hours ago she had no one, just an elegant lady dressed for the date, by
a catering crew that just can not say NO it will not work!

She may lay dormant again for a long time, but we will remember as will
her guests the night this elegant lady came to life and played host to a
spectacular party, a party that would see her host 155 people in style,
a party that would reveal what is hidden in many places that are old and
forgotten. Elegance, history and the ability to function! Yes we gave
her a prom dress that night and she wore it well!!!

And she wore it well my friends!

I love this job!

Til we talk again

Chef Bob Ballantyne

The Cowboy and The Rose Catering

Grand Junction, Colorado

Wednesday, April 19, 2006

Puerto Vallarta stuffed fish caterer Grand Jct

 Puerto Vallarta stuffed fish caterer Grand Jct


One of the coolest things I get to do with the catering is develop new
recipes and try them out on people. I like it because I can literally
build anything I want to build. This year my dish development is
focusing on bringing together some low cost great tasting items so I can
remind the competition where their place is in the hierarchy. As we don't
do any low end work anymore, and have not for years, we have left the
utility caterers alone for several years. But I have noticed that as we
pushed up market over the last couple years they have experienced price
creep in the low echelons. So I decided we need to get profitable in the
$14.50 per plate range, but not lower our taste and quality standards.
JonesQ helped out with his recommendation of a wonderful beef product.
But I still needed a fish dish for the bottom end that still tastes like
our customers expect our food to taste.

Enter the lovely Alaskan Pollack. This nice white fish has all the
characteristics I was looking for, light, low oil content, thin fillets
for fast finishing, neutral in taste so I can jazz it up, and last it
costs under $3 per pound.

After three weeks of screwing around I finally settled on a crab, shrimp
stuffing with eggs, pimento, green chili and cayenne, along with a few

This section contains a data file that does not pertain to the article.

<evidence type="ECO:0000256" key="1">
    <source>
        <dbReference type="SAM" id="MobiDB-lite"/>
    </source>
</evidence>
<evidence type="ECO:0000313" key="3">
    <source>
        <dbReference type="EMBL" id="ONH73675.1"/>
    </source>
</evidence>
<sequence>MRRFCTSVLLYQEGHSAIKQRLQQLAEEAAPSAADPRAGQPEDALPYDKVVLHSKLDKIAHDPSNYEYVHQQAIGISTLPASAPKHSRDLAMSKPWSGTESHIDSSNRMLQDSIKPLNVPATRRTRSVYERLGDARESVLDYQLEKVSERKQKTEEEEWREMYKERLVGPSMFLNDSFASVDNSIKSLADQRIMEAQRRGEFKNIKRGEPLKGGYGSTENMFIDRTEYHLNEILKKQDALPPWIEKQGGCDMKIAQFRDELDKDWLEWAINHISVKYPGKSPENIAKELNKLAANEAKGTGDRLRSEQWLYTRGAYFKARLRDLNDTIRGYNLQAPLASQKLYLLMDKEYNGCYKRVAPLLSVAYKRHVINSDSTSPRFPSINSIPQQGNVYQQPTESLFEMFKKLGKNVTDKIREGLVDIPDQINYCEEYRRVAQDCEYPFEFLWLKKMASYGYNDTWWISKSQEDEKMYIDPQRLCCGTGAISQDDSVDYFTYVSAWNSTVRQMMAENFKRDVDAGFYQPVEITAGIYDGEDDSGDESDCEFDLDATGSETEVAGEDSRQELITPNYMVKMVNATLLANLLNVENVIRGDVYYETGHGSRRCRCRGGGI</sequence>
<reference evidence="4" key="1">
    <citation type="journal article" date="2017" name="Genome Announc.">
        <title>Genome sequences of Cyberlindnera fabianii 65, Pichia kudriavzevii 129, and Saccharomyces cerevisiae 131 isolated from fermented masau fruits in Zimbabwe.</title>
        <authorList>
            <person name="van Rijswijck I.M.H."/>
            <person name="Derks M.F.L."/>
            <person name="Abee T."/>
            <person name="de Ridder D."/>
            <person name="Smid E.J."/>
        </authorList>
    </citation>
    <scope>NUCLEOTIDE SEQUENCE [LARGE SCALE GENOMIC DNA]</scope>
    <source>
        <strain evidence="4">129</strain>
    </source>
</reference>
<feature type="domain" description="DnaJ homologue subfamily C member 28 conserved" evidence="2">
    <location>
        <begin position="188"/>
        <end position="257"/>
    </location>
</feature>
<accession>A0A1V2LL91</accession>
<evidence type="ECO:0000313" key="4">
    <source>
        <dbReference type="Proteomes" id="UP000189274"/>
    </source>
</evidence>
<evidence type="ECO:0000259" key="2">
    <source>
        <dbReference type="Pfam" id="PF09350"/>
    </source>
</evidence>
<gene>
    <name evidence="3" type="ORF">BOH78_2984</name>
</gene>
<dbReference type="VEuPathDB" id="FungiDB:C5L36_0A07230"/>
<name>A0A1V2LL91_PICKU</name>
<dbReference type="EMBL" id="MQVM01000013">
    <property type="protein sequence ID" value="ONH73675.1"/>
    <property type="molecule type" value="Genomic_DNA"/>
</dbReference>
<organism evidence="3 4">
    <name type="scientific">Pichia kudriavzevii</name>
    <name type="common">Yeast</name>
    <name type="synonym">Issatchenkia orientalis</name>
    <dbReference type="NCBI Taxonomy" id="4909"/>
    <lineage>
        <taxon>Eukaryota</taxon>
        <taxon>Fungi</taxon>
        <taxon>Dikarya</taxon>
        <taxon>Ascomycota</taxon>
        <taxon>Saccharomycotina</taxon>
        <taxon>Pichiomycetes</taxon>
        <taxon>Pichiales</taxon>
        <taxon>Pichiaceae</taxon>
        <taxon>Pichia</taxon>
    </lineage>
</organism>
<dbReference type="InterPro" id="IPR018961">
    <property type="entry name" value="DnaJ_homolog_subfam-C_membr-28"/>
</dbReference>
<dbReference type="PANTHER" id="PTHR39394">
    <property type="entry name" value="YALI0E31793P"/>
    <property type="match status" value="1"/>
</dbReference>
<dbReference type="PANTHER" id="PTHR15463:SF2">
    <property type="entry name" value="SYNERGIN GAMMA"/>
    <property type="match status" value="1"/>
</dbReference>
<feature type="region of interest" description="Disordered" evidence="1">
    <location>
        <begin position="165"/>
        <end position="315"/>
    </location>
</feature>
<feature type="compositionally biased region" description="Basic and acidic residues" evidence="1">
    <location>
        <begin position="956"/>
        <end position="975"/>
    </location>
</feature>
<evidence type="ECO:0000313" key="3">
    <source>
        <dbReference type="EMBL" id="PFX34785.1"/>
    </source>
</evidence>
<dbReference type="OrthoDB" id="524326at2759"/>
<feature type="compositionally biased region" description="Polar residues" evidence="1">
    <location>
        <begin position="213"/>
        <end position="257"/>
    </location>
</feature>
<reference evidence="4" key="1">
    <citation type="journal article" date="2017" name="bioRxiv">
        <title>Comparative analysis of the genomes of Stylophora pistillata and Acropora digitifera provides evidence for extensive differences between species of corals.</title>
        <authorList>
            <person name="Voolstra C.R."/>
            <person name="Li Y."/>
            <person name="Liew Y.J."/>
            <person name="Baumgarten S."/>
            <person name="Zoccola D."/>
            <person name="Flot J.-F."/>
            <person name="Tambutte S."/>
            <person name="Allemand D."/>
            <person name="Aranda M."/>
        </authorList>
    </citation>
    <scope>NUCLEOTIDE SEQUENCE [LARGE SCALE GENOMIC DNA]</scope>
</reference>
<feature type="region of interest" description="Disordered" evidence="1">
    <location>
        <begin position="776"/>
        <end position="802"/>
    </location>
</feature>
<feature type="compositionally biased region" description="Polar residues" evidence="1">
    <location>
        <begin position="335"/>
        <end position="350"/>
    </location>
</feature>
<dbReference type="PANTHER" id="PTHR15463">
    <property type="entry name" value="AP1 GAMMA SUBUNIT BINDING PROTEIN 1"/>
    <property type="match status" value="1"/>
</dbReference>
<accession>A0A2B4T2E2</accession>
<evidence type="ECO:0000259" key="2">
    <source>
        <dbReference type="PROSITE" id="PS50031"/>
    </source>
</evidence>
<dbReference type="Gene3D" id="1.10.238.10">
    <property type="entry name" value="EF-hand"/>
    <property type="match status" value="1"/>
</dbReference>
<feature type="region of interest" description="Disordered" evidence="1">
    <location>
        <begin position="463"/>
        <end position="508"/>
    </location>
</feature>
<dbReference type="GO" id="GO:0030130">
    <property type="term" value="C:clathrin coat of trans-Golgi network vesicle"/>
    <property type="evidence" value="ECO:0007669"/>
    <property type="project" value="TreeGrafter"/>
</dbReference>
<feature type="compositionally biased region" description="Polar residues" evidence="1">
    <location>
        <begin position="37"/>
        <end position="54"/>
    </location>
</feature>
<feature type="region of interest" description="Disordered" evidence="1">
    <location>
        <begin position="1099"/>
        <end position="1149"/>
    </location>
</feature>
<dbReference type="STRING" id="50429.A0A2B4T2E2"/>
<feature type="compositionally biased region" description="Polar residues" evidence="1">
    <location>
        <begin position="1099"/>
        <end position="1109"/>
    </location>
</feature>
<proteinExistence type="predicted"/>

other spices. Made it at home, everyone liked it. Had a crew in digging
our irrigation ditches out, fed it to them, ate it all! So I take it
down to the kitchen and make it for Zane and Mary Lou (had to let Chef
Big Al taste it as well or he pouts) and they agree it is ready for a
test run. So last Saturday after I was done at the Soup Kitchen I
whipped by the Catering Kitchen and prepped up 25 of the little fish
dishes for a private dinner we were catering that evening.

Chef Big Al finished them for me in the oven before the event and they
were dropped off. Doing the garbagology we discovered the true answer of
what people thought of the dish. None left in the pans, none dumped in
the garbage! Pork left over, rellanos left over, enchiladas left over,
no fish left over! 18 people ate all 25 stuffed pollacks.

And so Puerto Vallarta Stuffed Pollack is on the menu and we are ready
to push forth the little summer surprise to anyone who has rested on
their laurels while we were making the high end our own!

If you have not had white fish in a while, get out to the store and
purchase a piece. Even if you just do it in butter, salt, pepper, and a
hint of red pepper you will enjoy it. And why not crack open a nice
bottle of Chardonnay to have with it. Lately I have been enjoying one
called Seven Heavenly Chards from California. $11 per bottle, nice
drinkable wine.

Til will talk again,

Chef Bob Ballantyne

The Cowboy and The Rose Catering

Grand Junction, Colorado

Saturday, April 15, 2006

Grand Junction Soup Kitchen, time well spent

 Grand Junction Soup Kitchen, time well spent


Well I have been in the position to cook when I want for a few years
now. Today was my first day volunteering to cook for the Grand Junction
Soup Kitchen, the name of the organization is Catholic Outreach. I
actually went down two weeks ago and looked the place over, received the
tour and found out what it is all about.

I liked what I saw so I inquired about helping on Saturday Mornings.
They needed a chef on the Third Saturday of every month. So I signed on
board for the tour of duty! Today was my first day. I have a new crew
made up of a church youth group and the two adults that run the group.
Only one had food service experience, he is a pizza delivery guy and
dish dog for a local pizza shop.

This place and many like it survive on donations, so it is my kind of
gig. You walk in and look at what came in for donations, then do a menu,